As was customary in that society, Derek was promptly handed over to the care of an Indian ayah or nanny. Derek and his ayah accompanied his parents on journeys around India while he was still small enough to be carried in a tiffin or picnic basket. They travelled by railway, by horse and carriage, and sometimes in rickshaws. Even though motor cars and aeroplanes were becoming more common in the West, this was the normal traffic in India. Soldiers rode horses, and most people walked.
The pace of life was slow. People wrote letters and sent them off to England, sometimes waiting weeks for a reply. In a real emergency, the telegraph could be used, but to Derek "home" in England seemed a very remote place.
Yet, when Derek was five, he said goodbye to his father, his ayah, and his Indian playmates and boarded the ship for 'home'. Along with the other passengers, he dangled his topee (sun helmet) overboard until it sank, as a symbol of his farewell to India. His mother took him to her parents' home in Sussex, and then she also departed, leaving him until their next furlough.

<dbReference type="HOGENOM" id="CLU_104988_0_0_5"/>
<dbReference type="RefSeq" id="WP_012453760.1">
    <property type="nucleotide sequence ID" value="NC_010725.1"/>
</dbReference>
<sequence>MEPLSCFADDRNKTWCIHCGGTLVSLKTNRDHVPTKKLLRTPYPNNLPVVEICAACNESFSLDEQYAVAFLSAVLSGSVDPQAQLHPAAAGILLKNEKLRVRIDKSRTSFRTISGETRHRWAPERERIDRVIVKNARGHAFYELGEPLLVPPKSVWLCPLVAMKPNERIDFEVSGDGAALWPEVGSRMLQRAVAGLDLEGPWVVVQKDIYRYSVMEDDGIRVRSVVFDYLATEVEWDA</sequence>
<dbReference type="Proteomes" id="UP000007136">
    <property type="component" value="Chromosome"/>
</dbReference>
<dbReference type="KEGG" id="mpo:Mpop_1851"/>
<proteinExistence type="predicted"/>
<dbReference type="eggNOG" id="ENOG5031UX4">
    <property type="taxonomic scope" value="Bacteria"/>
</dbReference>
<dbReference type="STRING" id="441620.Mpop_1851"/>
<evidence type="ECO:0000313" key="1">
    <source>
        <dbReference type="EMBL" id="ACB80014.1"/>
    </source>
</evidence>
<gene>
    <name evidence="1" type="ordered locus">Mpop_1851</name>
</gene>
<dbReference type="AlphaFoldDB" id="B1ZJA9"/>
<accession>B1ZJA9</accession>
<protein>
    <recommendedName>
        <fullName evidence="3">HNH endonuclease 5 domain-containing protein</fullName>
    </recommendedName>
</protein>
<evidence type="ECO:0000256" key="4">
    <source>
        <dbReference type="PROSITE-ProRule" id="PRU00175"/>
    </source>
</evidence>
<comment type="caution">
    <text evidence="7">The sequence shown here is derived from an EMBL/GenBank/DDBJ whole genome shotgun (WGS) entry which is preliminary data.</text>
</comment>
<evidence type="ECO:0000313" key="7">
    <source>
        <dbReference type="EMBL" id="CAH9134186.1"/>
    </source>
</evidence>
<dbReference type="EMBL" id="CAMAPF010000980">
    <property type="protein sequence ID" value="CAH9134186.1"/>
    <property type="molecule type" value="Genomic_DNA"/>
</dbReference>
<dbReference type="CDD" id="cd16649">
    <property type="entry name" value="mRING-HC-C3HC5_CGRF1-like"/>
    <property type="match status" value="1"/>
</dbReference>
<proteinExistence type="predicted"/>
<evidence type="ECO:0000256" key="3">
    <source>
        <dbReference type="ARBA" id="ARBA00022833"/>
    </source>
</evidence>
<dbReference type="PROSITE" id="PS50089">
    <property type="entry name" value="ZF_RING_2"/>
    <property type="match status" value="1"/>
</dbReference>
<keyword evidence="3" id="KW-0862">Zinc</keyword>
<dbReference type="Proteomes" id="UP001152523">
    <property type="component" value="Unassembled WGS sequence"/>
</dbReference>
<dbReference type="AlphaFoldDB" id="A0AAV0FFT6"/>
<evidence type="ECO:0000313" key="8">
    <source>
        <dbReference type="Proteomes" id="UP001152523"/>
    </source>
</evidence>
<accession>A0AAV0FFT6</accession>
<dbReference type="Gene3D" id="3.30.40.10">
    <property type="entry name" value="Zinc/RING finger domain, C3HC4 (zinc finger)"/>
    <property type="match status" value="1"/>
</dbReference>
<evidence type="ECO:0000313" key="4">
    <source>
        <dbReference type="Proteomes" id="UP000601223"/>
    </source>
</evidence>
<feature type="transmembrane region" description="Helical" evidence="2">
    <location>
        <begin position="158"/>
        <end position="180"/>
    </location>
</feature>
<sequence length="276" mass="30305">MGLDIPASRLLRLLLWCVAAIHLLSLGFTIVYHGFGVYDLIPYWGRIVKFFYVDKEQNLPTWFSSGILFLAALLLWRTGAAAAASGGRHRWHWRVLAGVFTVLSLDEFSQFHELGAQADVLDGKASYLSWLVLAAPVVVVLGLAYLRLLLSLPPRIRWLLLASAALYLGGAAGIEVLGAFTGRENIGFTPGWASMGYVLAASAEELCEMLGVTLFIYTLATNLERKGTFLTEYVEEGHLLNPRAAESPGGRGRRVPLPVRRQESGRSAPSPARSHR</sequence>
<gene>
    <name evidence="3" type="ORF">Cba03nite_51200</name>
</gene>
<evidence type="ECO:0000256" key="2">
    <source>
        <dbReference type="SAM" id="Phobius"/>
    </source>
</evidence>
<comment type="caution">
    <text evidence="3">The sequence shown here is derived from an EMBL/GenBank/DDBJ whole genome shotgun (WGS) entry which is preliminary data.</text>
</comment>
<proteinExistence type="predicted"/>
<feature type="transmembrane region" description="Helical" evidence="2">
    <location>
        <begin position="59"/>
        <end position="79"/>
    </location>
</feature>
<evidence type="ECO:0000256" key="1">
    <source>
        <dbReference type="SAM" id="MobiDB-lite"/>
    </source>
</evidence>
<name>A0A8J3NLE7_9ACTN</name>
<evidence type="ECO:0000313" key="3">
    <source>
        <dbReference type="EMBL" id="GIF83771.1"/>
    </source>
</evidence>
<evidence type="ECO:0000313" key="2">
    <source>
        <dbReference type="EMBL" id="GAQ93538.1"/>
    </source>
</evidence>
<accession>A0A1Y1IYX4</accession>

Those early years shaped Derek's character and the course of his life. Even though he was the only son and the only grandson, he was expected to behave like a good soldier. His grandparents were kind to him, at the same time training him to excel in whatever he did and to be prepared to carry on the family military tradition.
As a young child he learned to entertain himself. He says, 'I always had friends, but I enjoyed my own company most.' When he discovered the world of books, he began his search to find out what life was about.
At the age of nine Derek was sent off to boarding school, leaving his grandparents whom he loved dearly. From that time on all his teachers and associates were masculine. In the school system of that time both class work and sports were highly competitive. He participated enthusiastically and successfully in sports, and academically, he was usually at the top of his class. His early training in diligence and thoroughness enabled him to maintain that position.
When he was thirteen, his headmaster entered his name in the competitive exam for a place at Eton College, and he was one of the fourteen boys of his age to be enrolled as king's scholars in the election of 1929. Like other boys his age, he had begun to study Latin at the age of nine and Greek at ten and was writing and translating verse in both languages by the time he was twelve. As he studied the classics, he became more enthralled with the realm of ideas and was drawn toward philosophy. At the back of his mind was always the tantalizing question: What is the real meaning and purpose of life?